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Abstract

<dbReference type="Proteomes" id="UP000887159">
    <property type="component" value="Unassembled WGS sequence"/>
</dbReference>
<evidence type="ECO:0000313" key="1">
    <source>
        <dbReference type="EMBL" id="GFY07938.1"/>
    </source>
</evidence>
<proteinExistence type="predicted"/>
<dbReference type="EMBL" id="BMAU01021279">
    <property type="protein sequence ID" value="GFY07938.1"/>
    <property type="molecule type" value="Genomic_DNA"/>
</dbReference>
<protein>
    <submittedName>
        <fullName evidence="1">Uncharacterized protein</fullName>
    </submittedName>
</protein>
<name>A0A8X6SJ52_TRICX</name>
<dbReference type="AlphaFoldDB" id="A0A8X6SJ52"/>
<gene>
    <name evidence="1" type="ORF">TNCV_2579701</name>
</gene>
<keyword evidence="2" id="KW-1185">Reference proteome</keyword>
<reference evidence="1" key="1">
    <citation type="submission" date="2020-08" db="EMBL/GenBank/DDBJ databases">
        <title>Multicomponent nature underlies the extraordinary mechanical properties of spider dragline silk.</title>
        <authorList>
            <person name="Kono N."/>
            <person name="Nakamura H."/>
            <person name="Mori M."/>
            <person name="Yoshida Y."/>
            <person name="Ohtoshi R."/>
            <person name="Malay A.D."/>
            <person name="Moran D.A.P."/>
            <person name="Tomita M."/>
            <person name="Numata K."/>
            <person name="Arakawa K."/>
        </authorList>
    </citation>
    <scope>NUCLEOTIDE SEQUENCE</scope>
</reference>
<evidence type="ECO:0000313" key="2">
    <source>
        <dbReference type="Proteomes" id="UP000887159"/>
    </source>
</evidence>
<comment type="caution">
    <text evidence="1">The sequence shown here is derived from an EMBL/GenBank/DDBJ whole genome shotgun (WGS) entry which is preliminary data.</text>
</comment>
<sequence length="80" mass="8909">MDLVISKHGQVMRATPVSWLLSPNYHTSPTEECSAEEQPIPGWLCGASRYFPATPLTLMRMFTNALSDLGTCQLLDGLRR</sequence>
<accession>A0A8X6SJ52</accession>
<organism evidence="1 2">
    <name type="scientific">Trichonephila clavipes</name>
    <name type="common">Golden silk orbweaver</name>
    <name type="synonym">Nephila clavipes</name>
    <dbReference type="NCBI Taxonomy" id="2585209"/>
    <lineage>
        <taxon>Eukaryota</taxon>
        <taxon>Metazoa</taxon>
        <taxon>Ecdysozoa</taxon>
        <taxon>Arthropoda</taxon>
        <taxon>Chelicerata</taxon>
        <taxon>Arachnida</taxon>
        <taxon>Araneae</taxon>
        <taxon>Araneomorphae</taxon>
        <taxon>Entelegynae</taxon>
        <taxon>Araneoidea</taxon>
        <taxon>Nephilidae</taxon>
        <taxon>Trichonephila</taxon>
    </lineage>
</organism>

Researchers have observed that consumers often give answers to questions about which they are uninformed. Drawing from work in cognitive psychology, this research explores why, how, and when consumers answer survey questions about which they are uninformed. Results from a telephone survey of 1348 consumers suggest that the effects of stimulus factors designed to increase item response rates (pressure to respond in the introduction to the survey, absence of a DK option) are moderated by consumers' familiarity with other similar-sounding attitude objects. Implications for future research are discussed. © 2003 Wiley Periodicals, Inc.